Tell Virginia to Stop Persecuting Religious Prisoners With Long Hair

What would happen if prisons required you to denounce your faith upon entry?

That’s what’s happening in Virginia, where people first entering prison get their heads shaved — whether willingly or by force. No exceptions for people whose religions ban such styles. If you allow your hair to grow back, you are sent into isolation as punishment.

Currently, 48 inmates are being held in Virginia segregation units for refusing to keep their hair shorn. They’re only allowed to venture out of their cells for three showers a week and five recreational sessions in a cage outside.

Thirteen of the isolated prisoners practice Rastafarian, a religion that holds the hair sacred, and views its cutting as sacrilegious. Some of the prisoners — including Kendall Ray Gibson — have dreadlocks that reach the floor when loosened. Gibson has been at the Greensville Correctional Center since 1999, when the hair-cutting rule was instated, and refused from the start to violate his religion and cut his locks. He’s been punished by over a decade in solitary confinement ever since.

The rule doesn’t only affect the dreadlocked Rastafarians; certain sects of Judaism, Islam, and Native American spiritualities also require hair to be kept long. When it comes to the religiously devout, choosing between your soul and whether you can join the others on the prison yard isn’t a decision prisoners should have to make.

Only a handful of prisons still have hair-grooming policies like Virginia’s, mostly in southern states. I’ve worked within the walls of a maximum security prison myself, and know that even among such prisons, several make exceptions for religious practices that ban the cutting of hair.

Punishing the religiously devout by locking them away in segregation is draconian and unfair. Tell Virginia leaders to change the current policy and allow people of all faiths to practice their religion without punishment.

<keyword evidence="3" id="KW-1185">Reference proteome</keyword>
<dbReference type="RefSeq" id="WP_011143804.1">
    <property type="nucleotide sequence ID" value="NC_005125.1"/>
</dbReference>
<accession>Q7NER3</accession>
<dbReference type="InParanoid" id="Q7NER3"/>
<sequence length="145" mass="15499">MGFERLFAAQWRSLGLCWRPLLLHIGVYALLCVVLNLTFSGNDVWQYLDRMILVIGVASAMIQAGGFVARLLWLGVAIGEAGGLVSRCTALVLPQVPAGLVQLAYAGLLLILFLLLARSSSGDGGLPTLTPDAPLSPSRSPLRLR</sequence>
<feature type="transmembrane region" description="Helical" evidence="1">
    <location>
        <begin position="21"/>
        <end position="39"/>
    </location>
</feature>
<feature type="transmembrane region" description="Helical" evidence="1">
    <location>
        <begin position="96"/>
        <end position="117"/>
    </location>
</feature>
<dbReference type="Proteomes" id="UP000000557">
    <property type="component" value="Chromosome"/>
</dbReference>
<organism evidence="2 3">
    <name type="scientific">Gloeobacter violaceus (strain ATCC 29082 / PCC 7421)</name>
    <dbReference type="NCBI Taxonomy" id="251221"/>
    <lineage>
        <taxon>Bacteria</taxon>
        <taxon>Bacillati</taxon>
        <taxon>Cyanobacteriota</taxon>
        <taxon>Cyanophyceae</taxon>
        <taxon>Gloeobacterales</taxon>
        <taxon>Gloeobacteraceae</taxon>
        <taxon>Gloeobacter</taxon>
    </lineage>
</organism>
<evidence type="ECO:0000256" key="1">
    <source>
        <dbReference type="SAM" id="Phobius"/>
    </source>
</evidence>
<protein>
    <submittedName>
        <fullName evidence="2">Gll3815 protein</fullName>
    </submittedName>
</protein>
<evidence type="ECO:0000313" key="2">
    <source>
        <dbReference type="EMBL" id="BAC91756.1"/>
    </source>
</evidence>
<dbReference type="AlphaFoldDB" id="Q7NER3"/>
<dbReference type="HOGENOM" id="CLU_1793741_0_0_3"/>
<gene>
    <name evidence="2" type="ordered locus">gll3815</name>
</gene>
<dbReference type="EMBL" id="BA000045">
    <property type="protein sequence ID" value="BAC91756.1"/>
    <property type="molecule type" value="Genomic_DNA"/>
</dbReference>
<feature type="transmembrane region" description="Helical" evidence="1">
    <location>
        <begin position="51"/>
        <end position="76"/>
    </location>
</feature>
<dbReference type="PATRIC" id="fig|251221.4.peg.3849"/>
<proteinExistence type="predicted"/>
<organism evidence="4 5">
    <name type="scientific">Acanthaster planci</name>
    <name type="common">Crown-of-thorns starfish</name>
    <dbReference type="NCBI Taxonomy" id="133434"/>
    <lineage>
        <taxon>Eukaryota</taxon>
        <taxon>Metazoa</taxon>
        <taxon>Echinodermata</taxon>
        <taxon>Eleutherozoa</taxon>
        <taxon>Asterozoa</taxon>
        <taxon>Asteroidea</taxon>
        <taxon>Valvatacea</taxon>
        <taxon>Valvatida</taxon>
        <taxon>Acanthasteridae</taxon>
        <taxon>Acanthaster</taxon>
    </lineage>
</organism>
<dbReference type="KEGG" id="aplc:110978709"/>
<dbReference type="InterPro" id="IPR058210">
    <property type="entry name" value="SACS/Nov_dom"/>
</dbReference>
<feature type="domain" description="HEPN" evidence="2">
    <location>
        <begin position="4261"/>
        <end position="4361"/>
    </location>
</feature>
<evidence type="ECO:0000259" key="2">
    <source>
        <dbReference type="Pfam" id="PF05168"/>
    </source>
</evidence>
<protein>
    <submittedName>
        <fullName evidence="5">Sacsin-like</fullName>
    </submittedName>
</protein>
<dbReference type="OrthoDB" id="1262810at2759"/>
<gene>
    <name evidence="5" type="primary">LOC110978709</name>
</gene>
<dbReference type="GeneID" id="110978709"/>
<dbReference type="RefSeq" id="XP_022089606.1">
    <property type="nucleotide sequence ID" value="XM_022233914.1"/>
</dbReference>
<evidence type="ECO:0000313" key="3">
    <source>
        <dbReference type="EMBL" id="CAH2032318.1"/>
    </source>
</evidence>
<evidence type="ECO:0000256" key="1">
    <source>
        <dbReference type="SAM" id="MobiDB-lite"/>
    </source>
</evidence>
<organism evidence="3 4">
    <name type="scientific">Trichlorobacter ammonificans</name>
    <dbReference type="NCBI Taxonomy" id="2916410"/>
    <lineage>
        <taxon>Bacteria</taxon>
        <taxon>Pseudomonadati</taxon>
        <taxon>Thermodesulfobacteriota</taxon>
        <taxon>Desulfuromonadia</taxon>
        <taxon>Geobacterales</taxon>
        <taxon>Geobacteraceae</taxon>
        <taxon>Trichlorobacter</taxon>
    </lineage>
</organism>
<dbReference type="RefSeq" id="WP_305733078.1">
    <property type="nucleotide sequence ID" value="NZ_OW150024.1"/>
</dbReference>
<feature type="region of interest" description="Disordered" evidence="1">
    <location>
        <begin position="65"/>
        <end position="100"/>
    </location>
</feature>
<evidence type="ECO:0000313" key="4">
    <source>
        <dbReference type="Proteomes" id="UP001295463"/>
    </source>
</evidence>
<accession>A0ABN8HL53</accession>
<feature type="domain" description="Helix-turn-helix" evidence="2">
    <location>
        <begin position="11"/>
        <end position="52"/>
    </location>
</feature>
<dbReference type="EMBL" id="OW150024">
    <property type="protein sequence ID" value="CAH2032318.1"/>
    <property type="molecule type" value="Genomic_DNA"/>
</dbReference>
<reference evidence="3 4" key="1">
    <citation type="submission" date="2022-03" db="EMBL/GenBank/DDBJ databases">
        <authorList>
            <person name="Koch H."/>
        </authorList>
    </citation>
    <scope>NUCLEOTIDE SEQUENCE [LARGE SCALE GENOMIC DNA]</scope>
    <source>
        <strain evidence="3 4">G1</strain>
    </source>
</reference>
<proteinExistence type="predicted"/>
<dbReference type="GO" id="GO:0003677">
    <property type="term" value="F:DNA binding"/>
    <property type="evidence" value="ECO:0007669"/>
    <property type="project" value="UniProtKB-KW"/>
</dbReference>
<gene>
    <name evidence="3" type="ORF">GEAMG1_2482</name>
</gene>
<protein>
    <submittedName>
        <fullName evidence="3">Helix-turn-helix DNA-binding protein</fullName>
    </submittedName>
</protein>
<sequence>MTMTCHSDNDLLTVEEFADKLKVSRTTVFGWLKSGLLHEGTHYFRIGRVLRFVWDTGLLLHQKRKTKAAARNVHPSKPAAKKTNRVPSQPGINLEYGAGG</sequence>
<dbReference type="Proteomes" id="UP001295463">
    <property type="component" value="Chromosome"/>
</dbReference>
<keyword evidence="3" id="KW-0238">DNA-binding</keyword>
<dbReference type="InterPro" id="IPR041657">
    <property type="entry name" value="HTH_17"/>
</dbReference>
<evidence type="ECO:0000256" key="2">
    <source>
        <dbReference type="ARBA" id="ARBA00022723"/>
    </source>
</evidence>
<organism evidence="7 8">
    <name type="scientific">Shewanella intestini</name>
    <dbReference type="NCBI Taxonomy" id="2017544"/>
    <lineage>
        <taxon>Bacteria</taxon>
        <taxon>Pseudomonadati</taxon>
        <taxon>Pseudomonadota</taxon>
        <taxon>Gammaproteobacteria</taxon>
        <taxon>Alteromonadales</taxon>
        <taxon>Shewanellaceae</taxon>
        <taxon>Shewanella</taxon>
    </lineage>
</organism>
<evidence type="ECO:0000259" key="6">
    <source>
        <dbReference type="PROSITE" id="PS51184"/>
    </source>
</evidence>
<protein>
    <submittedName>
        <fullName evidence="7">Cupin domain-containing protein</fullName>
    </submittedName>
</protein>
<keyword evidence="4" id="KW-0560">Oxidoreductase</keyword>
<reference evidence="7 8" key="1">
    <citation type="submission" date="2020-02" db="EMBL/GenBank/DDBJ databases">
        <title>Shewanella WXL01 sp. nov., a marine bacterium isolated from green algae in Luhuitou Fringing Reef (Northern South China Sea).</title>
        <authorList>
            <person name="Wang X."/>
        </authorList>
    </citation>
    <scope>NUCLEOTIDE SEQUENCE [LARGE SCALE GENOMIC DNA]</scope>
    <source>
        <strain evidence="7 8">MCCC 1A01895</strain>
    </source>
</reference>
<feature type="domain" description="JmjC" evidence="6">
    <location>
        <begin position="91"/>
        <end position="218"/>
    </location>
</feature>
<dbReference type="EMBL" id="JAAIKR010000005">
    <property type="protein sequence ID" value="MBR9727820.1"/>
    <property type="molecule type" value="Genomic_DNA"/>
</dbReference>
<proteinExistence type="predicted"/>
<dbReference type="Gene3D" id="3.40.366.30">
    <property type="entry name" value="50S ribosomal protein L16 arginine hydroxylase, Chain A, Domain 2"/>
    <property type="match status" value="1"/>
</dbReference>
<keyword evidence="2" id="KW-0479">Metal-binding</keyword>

Back in 2000, Congress passed an act upholding the right of a person to practice the religion of their choice, even when incarcerated. It allows the state to limit the inmate’s religious freedoms only if they can show the limitation is necessary for prison security.

That’s the argument the Virginia Department of Corrections is clinging to. Officials claim that long hair is a security risk, because weapons and other forms of contraband can be hidden within it. Although a federal appeals court sided with the state in 2008, having worked in a prison without a similar hair grooming policy, I know that hair is a seldom-used hiding place — and what’s more, one that is easily searched during routine pat-downs.

Freedom to practice religion doesn’t — or shouldn’t — disappear the moment you enter prison. There are ways to balance security with religious freedoms, and Virginia prisons should make the effort. Continuing to punish Rastafarians and other believers for their faith is akin to keeping the Bible from Christians in fear they would conceal contraband within its pages. It’s unnecessary and unreasonable.

Show the state of Virginia that you don’t support keeping the religiously devout in isolation. Join us at in asking lawmakers to allow the incarcerated to practice their religion without fear of persecution.

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